Photo: Todd Gill, Fayetteville Flyer
FAYETTEVILLE — A rezoning request that would allow for a redevelopment of the 112 Drive-In property was approved by the Fayetteville Planning Commission on Monday. It’s now up to the City Council to consider the request for final approval.
Commissioners voted 8-0 in support of the plan, which would change the site from a strictly commercial zone to an urban thoroughfare district which allows a wide variety of commercial and residential uses. Commissioner Porter Winston was absent.
The owners of the property plan to sell the land to CL Partners, LLC, according to Steve Brooks, an attorney with Eldridge Brooks Partners who represents the developers.
Brooks said the requested district is in line with the city’s future land use plan for the area, which designates the property as an Urban Center Area intended to accommodate residential, retail, and entertainment uses.
Site plan courtesy City of Fayetteville (enlarge)
A site plan submitted to the city shows a variety of housing options and several commercial uses across the property.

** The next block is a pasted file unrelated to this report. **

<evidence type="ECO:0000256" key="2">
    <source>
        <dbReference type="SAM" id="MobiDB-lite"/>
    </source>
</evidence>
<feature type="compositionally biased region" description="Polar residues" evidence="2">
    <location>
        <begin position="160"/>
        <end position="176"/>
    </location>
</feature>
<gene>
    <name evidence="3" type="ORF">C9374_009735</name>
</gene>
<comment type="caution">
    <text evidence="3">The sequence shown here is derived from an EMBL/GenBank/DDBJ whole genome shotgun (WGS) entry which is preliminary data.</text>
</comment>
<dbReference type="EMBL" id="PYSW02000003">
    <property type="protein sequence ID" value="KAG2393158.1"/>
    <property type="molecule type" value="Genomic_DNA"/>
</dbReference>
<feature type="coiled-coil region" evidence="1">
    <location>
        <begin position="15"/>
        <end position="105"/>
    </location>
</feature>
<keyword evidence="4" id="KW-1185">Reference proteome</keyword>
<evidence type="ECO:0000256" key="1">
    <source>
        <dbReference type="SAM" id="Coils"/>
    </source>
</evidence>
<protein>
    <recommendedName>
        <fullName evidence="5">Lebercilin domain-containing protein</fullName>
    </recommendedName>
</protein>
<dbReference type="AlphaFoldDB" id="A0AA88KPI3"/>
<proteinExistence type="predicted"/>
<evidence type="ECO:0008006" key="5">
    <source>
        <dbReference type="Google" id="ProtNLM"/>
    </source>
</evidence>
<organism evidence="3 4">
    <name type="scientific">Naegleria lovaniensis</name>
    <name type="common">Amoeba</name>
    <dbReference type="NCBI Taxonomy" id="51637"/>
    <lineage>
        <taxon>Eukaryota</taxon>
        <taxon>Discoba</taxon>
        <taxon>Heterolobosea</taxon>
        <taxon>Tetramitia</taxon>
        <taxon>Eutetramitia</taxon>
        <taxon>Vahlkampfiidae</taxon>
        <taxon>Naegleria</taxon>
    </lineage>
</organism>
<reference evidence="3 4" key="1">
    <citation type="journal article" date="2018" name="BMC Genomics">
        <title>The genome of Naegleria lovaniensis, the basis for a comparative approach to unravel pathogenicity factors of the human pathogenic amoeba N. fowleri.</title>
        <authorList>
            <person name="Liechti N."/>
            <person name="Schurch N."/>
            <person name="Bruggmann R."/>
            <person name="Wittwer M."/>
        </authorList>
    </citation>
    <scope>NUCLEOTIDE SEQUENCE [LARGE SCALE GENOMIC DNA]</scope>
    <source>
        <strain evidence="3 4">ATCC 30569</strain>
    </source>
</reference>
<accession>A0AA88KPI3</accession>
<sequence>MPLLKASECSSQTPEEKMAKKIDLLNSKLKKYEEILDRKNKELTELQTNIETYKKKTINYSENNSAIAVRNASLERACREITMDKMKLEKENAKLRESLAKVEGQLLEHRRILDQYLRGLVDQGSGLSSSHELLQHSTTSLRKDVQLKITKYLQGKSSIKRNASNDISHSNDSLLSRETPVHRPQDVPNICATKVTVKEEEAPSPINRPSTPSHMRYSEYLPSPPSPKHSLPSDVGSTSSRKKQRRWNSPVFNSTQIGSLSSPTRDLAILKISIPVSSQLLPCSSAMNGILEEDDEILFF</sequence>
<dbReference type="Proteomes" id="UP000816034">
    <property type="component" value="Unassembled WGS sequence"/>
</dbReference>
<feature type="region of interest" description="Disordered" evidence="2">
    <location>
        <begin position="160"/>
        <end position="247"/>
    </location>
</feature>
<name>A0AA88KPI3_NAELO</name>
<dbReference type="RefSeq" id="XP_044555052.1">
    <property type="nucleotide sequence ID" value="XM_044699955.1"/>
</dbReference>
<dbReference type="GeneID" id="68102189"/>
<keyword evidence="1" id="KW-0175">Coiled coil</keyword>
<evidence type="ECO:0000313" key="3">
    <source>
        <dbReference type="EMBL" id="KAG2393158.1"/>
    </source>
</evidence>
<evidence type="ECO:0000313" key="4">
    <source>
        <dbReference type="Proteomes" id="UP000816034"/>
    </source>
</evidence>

While the current movie screen at the north end of the site would be replaced with residential units, the site plan does show a smaller outdoor movie screen on the southeast corner of the land next to an 805-seat cinema with a beer garden. The southwest portion of the site includes a proposed 10,000-square-foot retail or restaurant space with associated parking.
A representative from the 112 Drive-In said the owners do not plan to be involved in the operations of either new cinema space, “but are thrilled with the new prospective owners’ plans for the project and land development.”
The 112 Drive-In is one of three remaining permanent drive-in movie theaters in Arkansas, along with the Kenda Drive-In in Marshall and the Stone Drive-In in Mountain View.
The United Drive-In Theatre Owners Association states there were 318 drive-ins across the U.S. as of September, down from 374 theaters in 2010. The industry has seen a drastic reduction from its heyday in 1958 when there were 4,063 drive-ins in operation, with the hardest hits coming from 1978-1988 when over 1,000 screens closed.
Closures of drive-ins, the association says, are commonly due to land value increases that make selling for redevelopment attractive financially, especially for aging owners who wish to retire, who have difficulty obtaining first-run films, and who face increasing competition from other entertainment options.